When you are working on learning to answer questions of a particular type, start off taking your time, and then seek to speed up as you get more comfortable answering questions of that type. As you do such practice, do a thorough analysis of each question that you don't get right. If you got a remainder question wrong, ask yourself why. Did you make a careless mistake? Did you not properly apply the remainder formula? Was there a concept you did not understand in the question? By carefully analyzing your mistakes, you will be able to efficiently fix your weaknesses and in turn improve your GMAT quant skills.

So, work on accuracy and generally finding correct answers, work on specific weaker areas one by one to make them strong areas, and when you take a practice GMAT or the real thing, take all the time per question available to do your absolute best to get right answers consistently. The GMAT is essentially a game of seeing how many right answers you can get in the time allotted. Approach the test with that conception in mind, and focus intently on the question in front of you with one goal in mind: getting a CORRECT answer.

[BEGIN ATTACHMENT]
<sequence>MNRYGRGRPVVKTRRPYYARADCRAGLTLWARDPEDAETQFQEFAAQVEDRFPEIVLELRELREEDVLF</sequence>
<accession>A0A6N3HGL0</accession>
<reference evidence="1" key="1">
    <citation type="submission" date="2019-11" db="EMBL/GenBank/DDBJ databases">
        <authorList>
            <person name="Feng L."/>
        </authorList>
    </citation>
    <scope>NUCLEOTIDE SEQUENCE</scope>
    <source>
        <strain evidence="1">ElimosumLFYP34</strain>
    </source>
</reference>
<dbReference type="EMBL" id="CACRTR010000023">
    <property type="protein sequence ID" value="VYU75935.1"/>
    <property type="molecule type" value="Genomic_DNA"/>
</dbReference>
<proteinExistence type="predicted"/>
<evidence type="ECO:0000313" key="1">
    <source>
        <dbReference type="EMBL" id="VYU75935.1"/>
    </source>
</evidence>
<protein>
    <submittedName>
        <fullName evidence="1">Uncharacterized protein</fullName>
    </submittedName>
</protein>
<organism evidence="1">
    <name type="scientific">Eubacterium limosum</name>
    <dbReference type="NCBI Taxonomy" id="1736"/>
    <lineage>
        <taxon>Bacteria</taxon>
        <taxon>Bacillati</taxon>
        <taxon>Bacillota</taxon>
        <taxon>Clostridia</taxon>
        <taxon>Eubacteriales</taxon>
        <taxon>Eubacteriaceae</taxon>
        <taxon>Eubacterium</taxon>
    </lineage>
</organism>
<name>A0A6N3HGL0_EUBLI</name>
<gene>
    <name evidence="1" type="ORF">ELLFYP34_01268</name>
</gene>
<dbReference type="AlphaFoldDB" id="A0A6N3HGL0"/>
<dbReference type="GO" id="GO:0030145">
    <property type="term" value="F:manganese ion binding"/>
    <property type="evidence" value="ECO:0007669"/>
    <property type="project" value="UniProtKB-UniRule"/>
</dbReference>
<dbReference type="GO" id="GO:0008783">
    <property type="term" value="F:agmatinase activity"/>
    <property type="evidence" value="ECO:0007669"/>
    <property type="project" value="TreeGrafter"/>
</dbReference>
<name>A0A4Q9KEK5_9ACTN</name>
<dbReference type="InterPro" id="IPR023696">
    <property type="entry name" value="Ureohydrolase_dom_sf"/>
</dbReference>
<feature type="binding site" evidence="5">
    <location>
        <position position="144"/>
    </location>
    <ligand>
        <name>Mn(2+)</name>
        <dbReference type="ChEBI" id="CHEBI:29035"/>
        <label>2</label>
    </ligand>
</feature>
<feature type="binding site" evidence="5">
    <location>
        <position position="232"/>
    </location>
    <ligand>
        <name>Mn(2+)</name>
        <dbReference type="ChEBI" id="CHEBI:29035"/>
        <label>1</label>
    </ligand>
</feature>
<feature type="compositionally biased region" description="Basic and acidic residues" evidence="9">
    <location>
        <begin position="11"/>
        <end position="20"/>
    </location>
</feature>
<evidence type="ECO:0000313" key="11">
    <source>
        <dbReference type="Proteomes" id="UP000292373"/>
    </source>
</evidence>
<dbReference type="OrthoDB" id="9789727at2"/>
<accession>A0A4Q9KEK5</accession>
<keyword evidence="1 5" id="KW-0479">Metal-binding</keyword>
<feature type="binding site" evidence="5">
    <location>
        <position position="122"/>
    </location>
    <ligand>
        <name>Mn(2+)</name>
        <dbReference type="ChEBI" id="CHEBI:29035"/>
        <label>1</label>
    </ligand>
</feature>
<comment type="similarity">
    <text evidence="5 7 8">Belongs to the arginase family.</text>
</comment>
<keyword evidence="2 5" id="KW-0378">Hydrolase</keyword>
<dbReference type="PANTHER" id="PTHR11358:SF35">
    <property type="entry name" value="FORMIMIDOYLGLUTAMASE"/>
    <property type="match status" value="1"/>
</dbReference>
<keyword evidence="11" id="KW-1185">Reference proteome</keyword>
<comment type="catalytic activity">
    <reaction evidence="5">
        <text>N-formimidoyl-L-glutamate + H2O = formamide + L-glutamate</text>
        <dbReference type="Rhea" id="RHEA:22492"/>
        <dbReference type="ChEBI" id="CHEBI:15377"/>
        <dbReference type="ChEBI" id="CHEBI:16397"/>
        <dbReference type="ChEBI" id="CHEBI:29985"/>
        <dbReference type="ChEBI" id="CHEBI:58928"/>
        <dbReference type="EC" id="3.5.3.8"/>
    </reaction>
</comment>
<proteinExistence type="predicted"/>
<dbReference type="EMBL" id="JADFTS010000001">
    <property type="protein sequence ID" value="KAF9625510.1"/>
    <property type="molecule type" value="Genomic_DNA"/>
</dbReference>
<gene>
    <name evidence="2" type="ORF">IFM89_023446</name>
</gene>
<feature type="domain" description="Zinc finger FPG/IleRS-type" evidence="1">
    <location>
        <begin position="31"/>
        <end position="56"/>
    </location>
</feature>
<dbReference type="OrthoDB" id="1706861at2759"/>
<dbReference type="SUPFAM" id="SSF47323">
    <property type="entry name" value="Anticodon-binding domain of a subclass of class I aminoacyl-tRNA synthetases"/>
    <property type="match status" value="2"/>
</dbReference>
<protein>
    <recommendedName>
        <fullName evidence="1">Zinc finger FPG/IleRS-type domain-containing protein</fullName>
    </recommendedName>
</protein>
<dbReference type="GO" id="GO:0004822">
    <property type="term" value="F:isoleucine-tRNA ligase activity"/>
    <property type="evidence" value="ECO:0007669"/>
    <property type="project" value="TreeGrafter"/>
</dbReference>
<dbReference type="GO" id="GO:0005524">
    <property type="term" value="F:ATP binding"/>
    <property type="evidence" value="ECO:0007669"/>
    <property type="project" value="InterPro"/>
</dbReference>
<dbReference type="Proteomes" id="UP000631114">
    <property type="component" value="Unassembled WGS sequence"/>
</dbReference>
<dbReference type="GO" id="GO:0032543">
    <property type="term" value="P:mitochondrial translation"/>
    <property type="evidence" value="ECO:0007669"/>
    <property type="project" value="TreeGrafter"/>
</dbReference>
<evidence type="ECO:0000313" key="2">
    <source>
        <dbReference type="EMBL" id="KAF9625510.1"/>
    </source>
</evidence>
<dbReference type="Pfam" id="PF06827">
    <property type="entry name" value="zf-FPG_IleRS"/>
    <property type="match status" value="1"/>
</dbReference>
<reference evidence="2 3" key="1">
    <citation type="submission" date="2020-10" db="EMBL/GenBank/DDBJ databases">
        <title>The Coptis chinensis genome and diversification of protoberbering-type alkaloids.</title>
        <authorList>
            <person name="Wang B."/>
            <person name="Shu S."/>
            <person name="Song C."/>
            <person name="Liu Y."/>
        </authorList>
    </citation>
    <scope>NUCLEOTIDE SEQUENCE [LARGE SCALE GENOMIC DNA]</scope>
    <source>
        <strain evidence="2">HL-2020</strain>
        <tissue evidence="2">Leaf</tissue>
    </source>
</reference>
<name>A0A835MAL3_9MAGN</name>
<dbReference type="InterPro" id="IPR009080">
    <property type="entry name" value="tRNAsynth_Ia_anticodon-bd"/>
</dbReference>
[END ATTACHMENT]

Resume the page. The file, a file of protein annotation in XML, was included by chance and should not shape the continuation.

In order to follow the path described above, you may consider using a quant self-study course, so take a look at the GMAT Club reviews for the best quant courses.

Feel free to reach out with further questions.

https://gmatclub.com/forum/how-to-impro ... 78864.html

Hi eswarchethu135,